You are here:

Cats/Is my cat a European Shorthair or American Shorthair?


I don't have any pictures of my cat, but he looks a lot like the cat on this page -

I've done some research, and I don't know if my cat is American Shorthair, European Shorthair or Domestic Shorthair. My cat looks most like the European Shorthair, but he's not from Europe. He's from Oregon.

Here's some physical characteristics and personality traits of my cat.

Could you please tell me what breed he is? Thank you.

Physical characteristics -
- brown tabby
- young-looking (He's 7 years old, but he looks just like a big kitten. He has an adult body but a kitten head. It's precious!)
- long, muscular chest
- short, thick-boned legs
- little bit of toe tuft
- little, round paws (look like little snowboots)
- black fur that goes all the way down his back
- small, round, green eyes
- short, thick neck
- dense, short, soft, glossy fur
- small head
- little bit of brown fur above his nose
- average-size (maybe 13 or 14 lbs)
- nose is short and turns upright when you look at him from the side
- fur on his cheeks and stomach is a beautiful, caramel color
- looks just like a shorthaired version of the brown tabby maine coons I see on TV
- he's the softest, glossiest cat I've ever seen

Personality traits -
- quiet most of the time (but when he meows, he's very loud. He definitely makes his presence known)
- independent most of the time, and you don't know he's there
- loves to catch moths and eat them (good hunter)
- not scared of my mother and me, but he's scared of everyone else and is very scared of noises like loud cars and vacuum cleaners. He acts very feral around strangers
- super smart and has a very smart facial expression

I love my cats so much, and I want them to live forever!



To really answer your question, a picture would be very, very helpful.  90% of all pet cats are from the feral population and the picture of the European Shorthair on the link could easily be from the feral population.

The American Shorthair has become a bit more extreme than it used to be but is not as robust as the British Shorthair.  Look at:

My source has European Shorthair with the following description:

"First recognized in Sweden, similar to, but less cobby than British Shorthair. 58 color varieties are approved, classic tabby being favourite. Derived from cats brought to Europe by Roman settlers, possibly with admixture of genes from native European Wildcat (F silvestris) with which it can interbreed. Coat type reflects the harsher northern European climate. Has given rise to other breeds e.g. Chartreux, Norwegian Forest Cat."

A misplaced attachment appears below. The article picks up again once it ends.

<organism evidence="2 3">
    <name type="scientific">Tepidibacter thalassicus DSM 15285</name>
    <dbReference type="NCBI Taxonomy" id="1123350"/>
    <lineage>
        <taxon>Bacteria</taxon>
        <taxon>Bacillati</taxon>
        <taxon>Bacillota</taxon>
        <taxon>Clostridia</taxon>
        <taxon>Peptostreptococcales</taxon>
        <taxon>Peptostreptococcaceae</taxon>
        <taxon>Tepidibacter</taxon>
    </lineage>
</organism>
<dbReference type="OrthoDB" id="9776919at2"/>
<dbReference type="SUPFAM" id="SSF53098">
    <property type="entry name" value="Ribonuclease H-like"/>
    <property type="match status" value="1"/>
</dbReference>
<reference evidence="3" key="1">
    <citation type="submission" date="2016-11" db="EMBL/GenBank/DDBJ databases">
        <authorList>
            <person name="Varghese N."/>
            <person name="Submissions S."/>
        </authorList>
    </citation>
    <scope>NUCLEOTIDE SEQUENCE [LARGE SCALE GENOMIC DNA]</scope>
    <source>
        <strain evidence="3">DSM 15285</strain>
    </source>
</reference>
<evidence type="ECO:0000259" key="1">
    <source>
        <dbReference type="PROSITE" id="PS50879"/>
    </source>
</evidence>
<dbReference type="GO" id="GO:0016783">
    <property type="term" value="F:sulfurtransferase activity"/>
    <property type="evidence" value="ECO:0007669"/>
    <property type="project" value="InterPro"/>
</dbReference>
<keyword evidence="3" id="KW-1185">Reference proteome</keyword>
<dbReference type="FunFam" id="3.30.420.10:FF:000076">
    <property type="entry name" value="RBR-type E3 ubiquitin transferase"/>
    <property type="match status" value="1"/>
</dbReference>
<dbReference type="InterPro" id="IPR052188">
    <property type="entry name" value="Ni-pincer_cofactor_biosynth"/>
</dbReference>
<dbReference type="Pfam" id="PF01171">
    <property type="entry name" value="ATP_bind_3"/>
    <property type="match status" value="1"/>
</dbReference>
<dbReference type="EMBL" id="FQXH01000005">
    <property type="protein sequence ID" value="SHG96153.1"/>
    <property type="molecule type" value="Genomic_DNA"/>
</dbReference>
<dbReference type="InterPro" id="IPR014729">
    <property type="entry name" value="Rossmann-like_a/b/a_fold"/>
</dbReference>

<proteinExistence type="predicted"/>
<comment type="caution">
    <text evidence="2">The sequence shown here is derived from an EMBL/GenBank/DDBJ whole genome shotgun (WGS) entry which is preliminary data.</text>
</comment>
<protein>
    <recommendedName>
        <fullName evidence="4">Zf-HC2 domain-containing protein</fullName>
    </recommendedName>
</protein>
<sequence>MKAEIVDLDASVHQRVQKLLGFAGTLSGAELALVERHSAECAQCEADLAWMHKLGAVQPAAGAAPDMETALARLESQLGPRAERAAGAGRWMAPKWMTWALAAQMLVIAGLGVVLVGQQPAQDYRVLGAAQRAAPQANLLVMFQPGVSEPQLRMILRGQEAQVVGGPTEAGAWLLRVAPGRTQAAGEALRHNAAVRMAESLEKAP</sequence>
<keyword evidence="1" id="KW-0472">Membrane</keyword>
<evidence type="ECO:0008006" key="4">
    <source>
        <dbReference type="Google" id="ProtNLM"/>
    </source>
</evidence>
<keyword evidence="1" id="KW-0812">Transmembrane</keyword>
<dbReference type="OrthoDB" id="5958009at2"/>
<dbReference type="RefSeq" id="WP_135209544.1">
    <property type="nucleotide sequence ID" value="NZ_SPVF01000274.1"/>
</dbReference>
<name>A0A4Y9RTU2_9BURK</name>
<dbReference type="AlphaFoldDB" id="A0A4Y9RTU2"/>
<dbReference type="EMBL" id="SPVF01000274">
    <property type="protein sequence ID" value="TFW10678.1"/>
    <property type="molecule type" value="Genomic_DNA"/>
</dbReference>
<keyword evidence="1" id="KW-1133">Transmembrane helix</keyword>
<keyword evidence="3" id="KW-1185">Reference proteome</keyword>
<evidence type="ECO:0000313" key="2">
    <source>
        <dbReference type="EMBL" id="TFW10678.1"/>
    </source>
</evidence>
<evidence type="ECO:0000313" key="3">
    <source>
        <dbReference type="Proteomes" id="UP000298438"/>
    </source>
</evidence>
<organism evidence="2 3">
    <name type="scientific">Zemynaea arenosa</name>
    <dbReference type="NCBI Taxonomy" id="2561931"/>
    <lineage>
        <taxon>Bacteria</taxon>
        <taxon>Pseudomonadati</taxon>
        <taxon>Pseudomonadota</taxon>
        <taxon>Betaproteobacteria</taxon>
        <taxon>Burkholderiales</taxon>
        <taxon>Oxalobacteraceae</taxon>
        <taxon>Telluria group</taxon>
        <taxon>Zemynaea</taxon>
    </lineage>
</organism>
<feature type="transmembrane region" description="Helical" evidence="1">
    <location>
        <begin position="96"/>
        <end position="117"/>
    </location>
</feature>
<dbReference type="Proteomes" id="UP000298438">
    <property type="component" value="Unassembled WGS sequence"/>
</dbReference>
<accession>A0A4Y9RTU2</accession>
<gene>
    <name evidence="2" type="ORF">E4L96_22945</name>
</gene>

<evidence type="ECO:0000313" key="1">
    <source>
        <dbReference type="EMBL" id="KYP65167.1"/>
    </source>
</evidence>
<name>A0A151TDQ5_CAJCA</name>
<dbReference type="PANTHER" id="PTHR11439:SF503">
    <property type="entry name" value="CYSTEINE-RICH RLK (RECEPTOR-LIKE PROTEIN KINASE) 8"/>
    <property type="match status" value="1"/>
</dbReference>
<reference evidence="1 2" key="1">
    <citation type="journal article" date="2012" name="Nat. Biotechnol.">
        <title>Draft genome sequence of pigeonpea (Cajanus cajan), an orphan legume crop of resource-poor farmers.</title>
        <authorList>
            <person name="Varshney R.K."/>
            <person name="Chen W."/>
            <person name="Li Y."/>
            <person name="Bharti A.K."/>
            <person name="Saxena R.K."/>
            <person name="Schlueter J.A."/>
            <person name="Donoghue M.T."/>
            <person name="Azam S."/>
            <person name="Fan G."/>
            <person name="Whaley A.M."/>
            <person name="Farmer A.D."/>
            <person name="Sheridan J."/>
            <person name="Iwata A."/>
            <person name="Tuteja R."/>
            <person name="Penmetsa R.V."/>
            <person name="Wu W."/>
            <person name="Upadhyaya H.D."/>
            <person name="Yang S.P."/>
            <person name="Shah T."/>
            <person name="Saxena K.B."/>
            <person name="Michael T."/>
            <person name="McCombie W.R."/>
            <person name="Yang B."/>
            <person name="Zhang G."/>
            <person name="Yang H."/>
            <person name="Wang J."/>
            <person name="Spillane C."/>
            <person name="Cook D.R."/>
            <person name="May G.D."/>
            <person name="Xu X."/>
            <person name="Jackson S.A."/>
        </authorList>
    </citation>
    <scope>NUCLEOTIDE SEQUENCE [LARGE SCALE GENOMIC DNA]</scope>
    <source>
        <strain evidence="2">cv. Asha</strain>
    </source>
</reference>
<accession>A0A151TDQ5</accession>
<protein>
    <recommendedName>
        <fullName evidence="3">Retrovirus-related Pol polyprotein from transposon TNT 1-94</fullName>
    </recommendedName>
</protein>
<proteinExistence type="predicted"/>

For pictures of the Cat Fanciers' Association, inc,  American Shorthair, see:

For pictures the Cat Fanciers' Association, inc., British Shorthair, see:

I hope this is helpful.

Best regards... Norm.  


All Answers

Answers by Expert:

Ask Experts


Norman Auspitz


I can answer most non-veterinary questions about cats. My particular expertise is pedigree cats, breeding and showing. However, I am versed in feline behavior, cat breeds and their characteristics, general feline husbandry, and the like.


I judged for the Canadian Cat Association from 1975 until 1982. I am currently an approved allbreed judge for the Cat Fanciers'' Association (the world''s largets cat registry), and have been judging for them since 1991. I have been breeding pedigreed cats since 1971 and have been exhibiting pedigreed cats in shows since 1970. I obtained my first pedigreed cat in 1970 and have never looked back. In 1971, I obtained my first Abyssinian which has become my primary breed. In addition, I have bred Manx and Persians. Currently, besides the Abyssinians, I am also breeding Maine Coons.

Cat Fanciers'' Association, inc. (CFA) and the Manx, Maine Coon, and Abyssinian breed councils. I am currently Abyssinian breed council secretary.

Cat Fancy Magazine, The Abyssinian Chapter in The Cat Fanciers'' Association Complete Cat Book, and Articles for various editions of The Cat Fanciers'' Association Yearbook

I received a B.S. from Drexel University in 1968, a M.Math from University of Waterloo, in 1970, a Ph.D. from University of Waterloo in 1975, and a MBA from McMaster University in 1980. I received my approved allbreed judging status in the Cat Fanciers'' Association in 1999.

Awards and Honors
We have produced a number of Cat Fanciers'' Association (CFA) National winning Abyssinian and Maine Coons. We have produced a number of Abyssinian and Maine Coon Distinguished Merit females (an award for a top producing cat), including the first Distinguished Merit Abyssinian in the red (sorrel) color. I am the CFA Abyssinian breed council secretary and belong and/or hold office in a number of cat clubs. I am also a member of the CFA Judges Association.

©2017 All rights reserved.